Friday, March 2, 2012

PRESERVED LEMONS Organic Eureka and Meyer, Moroccan Style

I had these with fresh fried anchovies and fennel the other night. They are with Moroccan Food and grilled meats. I think they would do well with Vegetable Tagines and grains also. I have to wait until mine are cured until I try them.  You can top them with oil when they are ready.  Just take out a quarter of a lemon when you are ready to use them, scrape off the pulp, and dice the soft peel.  I had them in a Chicken Liver saute over Quinoa last night, and this AM, in a Chilaquiles Egg and Avocado dish.  You can also toss the peel in salads and use the oil in the dressing.
There are 2 colors of lemons, as i did not buy quite enough Meyers to fill up the jar, so I used some Organic Eureka lemons to fill.  Either one works, and it's always a good idea to have extras on hand to top off the juice.

If you wish to soften the peel first, soak the lemons in luke warm water for 3 days, changing the water daily.

I have been using these tangy salty tidbits in everything from guacamole, sauteed fish, pork chops, salads, tabbouleh and more.

Preserved Lemons, Moroccan Style
Makes one quart jar

* 6-8 organic meyer lemons, washed and dried plus a couple of extra for juice, if needed
* Salt (use either kosher salt or a coarse sea salt, do NOT use table salt)
* Sterilized quart jar with lid
1. Remove any stems and slice a deep X into each end of the lemon - you're basically cutting each lemon nearly into quarters but not going all the way through.

2. Working over a stainless bowl, pour  salt into both ends of the semi-open lemon to cover the exposed pulp.

3. Pour a layer of salt into the bottom of the quart jar and then press the salt-filled lemon into the bottom of jar and repeat with the remaining lemons.

4. Press the lemons down to release their juice - the liquid should cover them or nearly cover them if you're working with less juicy lemons. You can fill the jar right up to the top since the lemons will reduce as they pickle. Top with a couple tablespoons of salt.  If you don't have enough juice, use freshly squeezed to bring the level up and over the lemons.  Leave some air space before sealing the jar.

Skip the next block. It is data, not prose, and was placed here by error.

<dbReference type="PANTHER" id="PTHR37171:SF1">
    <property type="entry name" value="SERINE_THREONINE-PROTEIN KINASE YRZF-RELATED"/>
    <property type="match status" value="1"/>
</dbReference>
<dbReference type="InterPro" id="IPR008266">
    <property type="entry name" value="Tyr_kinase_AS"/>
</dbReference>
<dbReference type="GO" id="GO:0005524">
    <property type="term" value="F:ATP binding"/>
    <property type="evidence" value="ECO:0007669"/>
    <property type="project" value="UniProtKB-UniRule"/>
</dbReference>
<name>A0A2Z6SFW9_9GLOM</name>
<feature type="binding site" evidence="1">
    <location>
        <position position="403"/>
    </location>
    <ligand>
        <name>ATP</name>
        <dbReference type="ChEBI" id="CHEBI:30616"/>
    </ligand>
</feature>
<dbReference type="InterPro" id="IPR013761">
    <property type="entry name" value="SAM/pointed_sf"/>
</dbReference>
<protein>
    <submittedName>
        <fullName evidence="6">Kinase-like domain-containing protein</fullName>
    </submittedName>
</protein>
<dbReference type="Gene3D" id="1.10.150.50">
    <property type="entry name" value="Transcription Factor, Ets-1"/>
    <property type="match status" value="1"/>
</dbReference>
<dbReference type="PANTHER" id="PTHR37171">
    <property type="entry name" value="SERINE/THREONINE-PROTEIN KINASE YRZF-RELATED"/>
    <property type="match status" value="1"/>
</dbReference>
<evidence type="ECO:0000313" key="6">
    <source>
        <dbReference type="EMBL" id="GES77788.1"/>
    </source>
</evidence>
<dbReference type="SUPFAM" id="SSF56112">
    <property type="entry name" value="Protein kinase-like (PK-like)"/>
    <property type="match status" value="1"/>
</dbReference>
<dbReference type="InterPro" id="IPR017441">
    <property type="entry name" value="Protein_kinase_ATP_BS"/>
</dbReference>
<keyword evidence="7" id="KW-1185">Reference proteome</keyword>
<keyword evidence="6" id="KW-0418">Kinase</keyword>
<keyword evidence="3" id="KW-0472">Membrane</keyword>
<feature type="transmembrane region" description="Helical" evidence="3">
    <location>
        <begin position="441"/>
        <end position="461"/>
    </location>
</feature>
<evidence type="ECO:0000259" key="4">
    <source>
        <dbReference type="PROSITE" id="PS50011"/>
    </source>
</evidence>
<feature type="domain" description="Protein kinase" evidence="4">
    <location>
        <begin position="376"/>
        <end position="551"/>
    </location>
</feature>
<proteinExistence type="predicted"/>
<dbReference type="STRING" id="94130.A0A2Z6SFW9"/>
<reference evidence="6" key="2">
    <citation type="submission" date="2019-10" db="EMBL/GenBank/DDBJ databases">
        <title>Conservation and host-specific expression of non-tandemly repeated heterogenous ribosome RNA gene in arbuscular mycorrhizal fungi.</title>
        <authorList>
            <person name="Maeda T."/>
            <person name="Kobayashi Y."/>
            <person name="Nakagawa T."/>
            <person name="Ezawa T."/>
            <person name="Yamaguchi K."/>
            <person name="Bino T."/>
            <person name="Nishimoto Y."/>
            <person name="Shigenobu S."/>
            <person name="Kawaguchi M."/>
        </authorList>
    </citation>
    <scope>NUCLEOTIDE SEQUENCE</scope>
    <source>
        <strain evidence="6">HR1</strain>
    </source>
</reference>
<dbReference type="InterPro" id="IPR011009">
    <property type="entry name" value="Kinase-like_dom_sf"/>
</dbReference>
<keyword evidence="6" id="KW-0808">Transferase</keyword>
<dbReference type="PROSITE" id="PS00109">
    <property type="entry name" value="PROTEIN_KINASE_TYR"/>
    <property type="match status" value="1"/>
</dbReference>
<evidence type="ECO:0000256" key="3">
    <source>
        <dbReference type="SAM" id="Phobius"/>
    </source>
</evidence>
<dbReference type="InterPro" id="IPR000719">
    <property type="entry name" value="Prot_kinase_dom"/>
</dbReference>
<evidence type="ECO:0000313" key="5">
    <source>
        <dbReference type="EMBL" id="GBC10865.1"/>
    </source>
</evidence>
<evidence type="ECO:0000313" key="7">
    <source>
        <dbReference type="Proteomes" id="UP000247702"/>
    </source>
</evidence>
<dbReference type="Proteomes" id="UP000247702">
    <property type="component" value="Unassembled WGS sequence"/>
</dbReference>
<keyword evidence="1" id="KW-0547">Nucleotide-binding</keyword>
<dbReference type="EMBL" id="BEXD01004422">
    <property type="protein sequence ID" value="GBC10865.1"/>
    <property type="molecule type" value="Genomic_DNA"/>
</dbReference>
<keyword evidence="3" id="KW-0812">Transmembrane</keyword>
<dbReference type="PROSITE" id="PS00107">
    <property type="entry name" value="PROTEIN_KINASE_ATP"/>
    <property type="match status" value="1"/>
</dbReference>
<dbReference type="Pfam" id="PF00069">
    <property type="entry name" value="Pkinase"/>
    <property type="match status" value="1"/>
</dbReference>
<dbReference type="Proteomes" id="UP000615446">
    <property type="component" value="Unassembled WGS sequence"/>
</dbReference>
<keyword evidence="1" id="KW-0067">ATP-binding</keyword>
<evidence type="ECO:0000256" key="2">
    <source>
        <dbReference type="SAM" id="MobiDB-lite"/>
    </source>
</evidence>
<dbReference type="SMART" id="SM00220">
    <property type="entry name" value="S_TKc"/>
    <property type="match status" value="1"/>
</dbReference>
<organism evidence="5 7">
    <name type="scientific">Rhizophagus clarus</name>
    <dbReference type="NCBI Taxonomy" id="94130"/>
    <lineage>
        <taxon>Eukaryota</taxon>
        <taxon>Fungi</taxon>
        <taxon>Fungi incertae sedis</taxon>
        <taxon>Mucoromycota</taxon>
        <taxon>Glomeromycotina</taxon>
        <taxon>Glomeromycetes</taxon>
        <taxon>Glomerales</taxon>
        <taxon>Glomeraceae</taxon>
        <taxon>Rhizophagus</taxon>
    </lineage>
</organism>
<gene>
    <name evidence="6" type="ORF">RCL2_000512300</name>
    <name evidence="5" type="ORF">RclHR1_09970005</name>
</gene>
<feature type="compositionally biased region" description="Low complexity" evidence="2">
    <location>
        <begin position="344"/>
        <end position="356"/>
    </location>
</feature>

You can also add spices if you like - some of the more common options are bay leaf, cinnamon stick, peppercorns and whole cloves.

5. Seal the jar well and leave out for 2-3 days, turning the jar upside down each day to distribute the salt and juice; press the lemons down once a day to make sure they're sitting below the lemon juice to ensure preservation and to soften them.

6. Move the lemons to the fridge and wait three weeks before using to allow the rinds to pickle fully. To use, rinse the lemons, scrape off the pulp, discard any seeds and chop or mince the rind. They'll keep in the fridge for up to 6 months.  Top off with Olive Oil if necessary.

Alternatively, Paula Wolfert uses this method, although I used the above refrigeration method:

"Let the lemons ripen in a warm place, turning the jar upside down each day to distribute the salt and juice.  Let ripen for 30 days.
To use rinse the lemons, as needed, under running water, removing and discarding the pulp, if desired--there is no need to refrigerate after opening.  Preserved lemons will keep up to a year, and the pickling juice can be used two or three times over the course of a year.

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